This past Saturday the Mecklenburg Republican Party held their annual convention at Myers Park Presbyterian Church. While most of us were mowing the lawn or hitting the grocery store or doing those Saturday things, the Party Faithful gathered to affirm, energize and debate the issues of the day.
Or at least that’s how it was supposed to work. Instead what happened was a stunning slap-down by the state party. After three hours of speeches essentially saying the same thing, the convention began the business session. Rules Committee Chairman Warren Cooksey proposed the following change:
Resolutions considered by the Convention shall be in one of the following categories:
i) Resolutions in memory of Republican activists in Mecklenburg County or honoring a particular achievement or achievements of Republicans in Mecklenburg County; or
ii) Resolutions recommending that the State Convention adopt specific resolutions, platform planks, or amendments to the State Plan of Organization.
In other words, the Mecklenburg Republican Party will no longer pass resolutions taking a stand on an issue… any issue… like, ummm, toll lanes. Instead they must go hat-in-hand to Raleigh in the hopes that the NC GOP will deem their issue worthy.
Last year, you may recall, the Meck GOP unanimously adopted an anti-toll resolution. Later in the year the NC GOP Convention debated a similar resolution, but House Speaker Thom Tillis scuttled a vote by walking out. This year, in the words of one party apparatchik, “the GOP didn’t want to have any embarrassing issues back in Raleigh.” Apparently, opposing a plan that costs the taxpayer millions, gives away our public right-of-way, and allows a private company to profit from 50 years of congestion misery constitutes an embarrassment for the state Republican Party.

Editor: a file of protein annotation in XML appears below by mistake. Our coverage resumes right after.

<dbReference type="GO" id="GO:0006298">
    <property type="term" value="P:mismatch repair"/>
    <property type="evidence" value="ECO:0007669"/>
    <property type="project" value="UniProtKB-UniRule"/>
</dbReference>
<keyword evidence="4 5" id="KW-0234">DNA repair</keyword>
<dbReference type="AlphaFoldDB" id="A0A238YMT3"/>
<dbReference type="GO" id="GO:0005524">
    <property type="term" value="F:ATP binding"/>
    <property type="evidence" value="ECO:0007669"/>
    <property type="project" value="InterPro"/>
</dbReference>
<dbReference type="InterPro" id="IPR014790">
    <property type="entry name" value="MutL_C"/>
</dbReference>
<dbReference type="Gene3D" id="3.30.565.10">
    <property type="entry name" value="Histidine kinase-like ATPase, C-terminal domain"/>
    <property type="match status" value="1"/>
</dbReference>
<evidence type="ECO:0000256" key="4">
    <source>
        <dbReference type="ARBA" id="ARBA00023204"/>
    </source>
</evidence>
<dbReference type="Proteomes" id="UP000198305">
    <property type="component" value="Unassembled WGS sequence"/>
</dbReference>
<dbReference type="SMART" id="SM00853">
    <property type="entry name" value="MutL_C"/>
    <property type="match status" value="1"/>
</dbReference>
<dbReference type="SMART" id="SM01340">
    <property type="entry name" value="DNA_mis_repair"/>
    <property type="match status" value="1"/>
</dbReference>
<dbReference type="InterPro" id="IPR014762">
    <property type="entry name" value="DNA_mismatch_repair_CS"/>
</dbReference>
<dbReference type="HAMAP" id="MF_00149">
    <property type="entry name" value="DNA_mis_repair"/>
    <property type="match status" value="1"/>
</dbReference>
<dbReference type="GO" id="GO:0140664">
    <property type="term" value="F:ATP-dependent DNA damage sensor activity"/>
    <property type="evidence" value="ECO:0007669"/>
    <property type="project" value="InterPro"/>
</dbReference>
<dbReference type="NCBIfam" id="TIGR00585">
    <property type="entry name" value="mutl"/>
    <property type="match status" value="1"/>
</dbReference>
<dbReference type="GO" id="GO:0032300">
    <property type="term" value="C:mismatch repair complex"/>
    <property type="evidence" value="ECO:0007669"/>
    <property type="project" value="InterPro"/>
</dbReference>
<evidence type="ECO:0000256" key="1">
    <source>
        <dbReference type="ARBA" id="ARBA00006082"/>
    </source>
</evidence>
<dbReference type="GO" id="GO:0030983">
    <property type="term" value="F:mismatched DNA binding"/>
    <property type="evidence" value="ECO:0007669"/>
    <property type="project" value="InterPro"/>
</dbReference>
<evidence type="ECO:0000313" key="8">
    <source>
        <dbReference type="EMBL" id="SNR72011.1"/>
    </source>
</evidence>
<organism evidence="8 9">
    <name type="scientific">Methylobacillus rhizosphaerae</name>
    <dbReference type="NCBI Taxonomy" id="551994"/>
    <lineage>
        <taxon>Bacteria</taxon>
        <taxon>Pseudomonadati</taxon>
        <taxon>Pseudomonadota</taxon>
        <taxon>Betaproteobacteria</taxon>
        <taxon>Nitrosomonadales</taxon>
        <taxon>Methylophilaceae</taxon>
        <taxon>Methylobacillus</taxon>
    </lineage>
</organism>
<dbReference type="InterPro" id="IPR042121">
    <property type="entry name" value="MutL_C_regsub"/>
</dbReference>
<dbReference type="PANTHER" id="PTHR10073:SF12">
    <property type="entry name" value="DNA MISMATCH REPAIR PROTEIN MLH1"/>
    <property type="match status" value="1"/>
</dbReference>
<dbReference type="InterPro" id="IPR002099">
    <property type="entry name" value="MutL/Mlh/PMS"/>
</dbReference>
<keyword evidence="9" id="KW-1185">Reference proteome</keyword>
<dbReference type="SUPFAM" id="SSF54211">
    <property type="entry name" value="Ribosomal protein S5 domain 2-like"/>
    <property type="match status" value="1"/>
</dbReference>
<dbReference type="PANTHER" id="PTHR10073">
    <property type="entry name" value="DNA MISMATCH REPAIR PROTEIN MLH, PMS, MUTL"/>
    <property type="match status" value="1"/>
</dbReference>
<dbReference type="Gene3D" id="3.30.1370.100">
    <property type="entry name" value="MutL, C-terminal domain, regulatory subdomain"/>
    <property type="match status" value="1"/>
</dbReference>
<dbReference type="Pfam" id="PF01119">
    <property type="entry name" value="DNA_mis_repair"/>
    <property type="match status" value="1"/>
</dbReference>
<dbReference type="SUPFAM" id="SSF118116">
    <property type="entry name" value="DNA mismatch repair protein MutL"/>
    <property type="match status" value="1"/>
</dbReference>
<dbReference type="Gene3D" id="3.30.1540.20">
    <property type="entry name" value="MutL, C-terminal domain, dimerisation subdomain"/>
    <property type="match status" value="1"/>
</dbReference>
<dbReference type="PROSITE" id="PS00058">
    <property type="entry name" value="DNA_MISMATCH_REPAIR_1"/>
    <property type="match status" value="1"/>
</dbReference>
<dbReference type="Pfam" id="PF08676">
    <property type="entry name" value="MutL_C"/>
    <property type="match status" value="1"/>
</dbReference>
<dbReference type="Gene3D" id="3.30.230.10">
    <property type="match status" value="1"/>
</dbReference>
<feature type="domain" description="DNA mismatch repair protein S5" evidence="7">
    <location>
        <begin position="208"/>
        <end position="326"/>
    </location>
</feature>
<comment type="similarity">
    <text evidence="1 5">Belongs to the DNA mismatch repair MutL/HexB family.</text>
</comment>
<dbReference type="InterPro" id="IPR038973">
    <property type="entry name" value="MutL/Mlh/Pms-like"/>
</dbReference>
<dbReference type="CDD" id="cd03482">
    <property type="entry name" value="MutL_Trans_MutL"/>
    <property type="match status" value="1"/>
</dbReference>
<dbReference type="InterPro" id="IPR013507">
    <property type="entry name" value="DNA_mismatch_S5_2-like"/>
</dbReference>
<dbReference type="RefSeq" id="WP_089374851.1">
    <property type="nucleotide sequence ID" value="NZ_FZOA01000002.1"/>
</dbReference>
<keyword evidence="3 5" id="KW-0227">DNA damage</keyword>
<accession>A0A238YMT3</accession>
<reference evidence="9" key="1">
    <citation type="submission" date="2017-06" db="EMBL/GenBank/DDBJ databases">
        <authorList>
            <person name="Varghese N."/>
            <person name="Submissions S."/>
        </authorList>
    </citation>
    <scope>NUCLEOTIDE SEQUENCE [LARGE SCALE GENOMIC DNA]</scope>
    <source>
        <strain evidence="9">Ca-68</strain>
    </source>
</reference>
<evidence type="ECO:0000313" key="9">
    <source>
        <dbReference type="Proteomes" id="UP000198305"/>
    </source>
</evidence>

The official spin was that a representative with a district covering more than one county might get conflicting directives. Of course, this would necessitate the representative getting out and talking to constituents. The GOP leadership solved that “problem” by essentially telling representatives they now take orders from Raleigh.
Not surprisingly the party establishment- led by Thom Tillis- voted in favor of the resolution. We do not have an official count, but we’re told the vote was “close.”
Eighty nine delegates registered this year, down significantly from 164 last year. We’re told this is typical for an off-cycle election with no local elections. But one has to wonder… with North Carolina’s Senate race garnering national attention and Tillis’ seat in the NC House up for grabs, shouldn’t there a be a little more enthusiasm?
Perhaps giving up a Saturday just to be told what to think is a waste of time… even for party die-hards.